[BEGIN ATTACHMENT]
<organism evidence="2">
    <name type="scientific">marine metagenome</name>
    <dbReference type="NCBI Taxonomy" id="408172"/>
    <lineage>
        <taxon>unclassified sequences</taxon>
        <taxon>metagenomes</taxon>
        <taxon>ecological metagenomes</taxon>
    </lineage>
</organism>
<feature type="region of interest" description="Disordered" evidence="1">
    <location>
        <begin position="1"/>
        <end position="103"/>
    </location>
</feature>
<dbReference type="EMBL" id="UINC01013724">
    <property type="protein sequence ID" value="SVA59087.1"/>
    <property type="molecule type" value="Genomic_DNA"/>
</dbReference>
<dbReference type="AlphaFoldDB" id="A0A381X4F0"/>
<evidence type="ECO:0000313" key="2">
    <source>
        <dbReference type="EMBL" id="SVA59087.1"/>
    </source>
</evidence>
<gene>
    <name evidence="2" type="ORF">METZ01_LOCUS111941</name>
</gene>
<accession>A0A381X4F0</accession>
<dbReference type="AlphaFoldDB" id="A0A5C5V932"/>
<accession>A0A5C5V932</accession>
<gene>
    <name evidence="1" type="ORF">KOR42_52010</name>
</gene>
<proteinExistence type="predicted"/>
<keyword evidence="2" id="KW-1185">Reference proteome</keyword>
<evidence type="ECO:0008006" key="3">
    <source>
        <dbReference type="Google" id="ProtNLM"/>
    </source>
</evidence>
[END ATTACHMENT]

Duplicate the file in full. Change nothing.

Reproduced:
<organism evidence="2">
    <name type="scientific">marine metagenome</name>
    <dbReference type="NCBI Taxonomy" id="408172"/>
    <lineage>
        <taxon>unclassified sequences</taxon>
        <taxon>metagenomes</taxon>
        <taxon>ecological metagenomes</taxon>
    </lineage>
</organism>
<feature type="region of interest" description="Disordered" evidence="1">
    <location>
        <begin position="1"/>
        <end position="103"/>
    </location>
</feature>
<dbReference type="EMBL" id="UINC01013724">
    <property type="protein sequence ID" value="SVA59087.1"/>
    <property type="molecule type" value="Genomic_DNA"/>
</dbReference>
<dbReference type="AlphaFoldDB" id="A0A381X4F0"/>
<evidence type="ECO:0000313" key="2">
    <source>
        <dbReference type="EMBL" id="SVA59087.1"/>
    </source>
</evidence>
<gene>
    <name evidence="2" type="ORF">METZ01_LOCUS111941</name>
</gene>
<accession>A0A381X4F0</accession>
<dbReference type="AlphaFoldDB" id="A0A5C5V932"/>
<accession>A0A5C5V932</accession>
<gene>
    <name evidence="1" type="ORF">KOR42_52010</name>
</gene>
<proteinExistence type="predicted"/>
<keyword evidence="2" id="KW-1185">Reference proteome</keyword>
<evidence type="ECO:0008006" key="3">
    <source>
        <dbReference type="Google" id="ProtNLM"/>
    </source>
</evidence>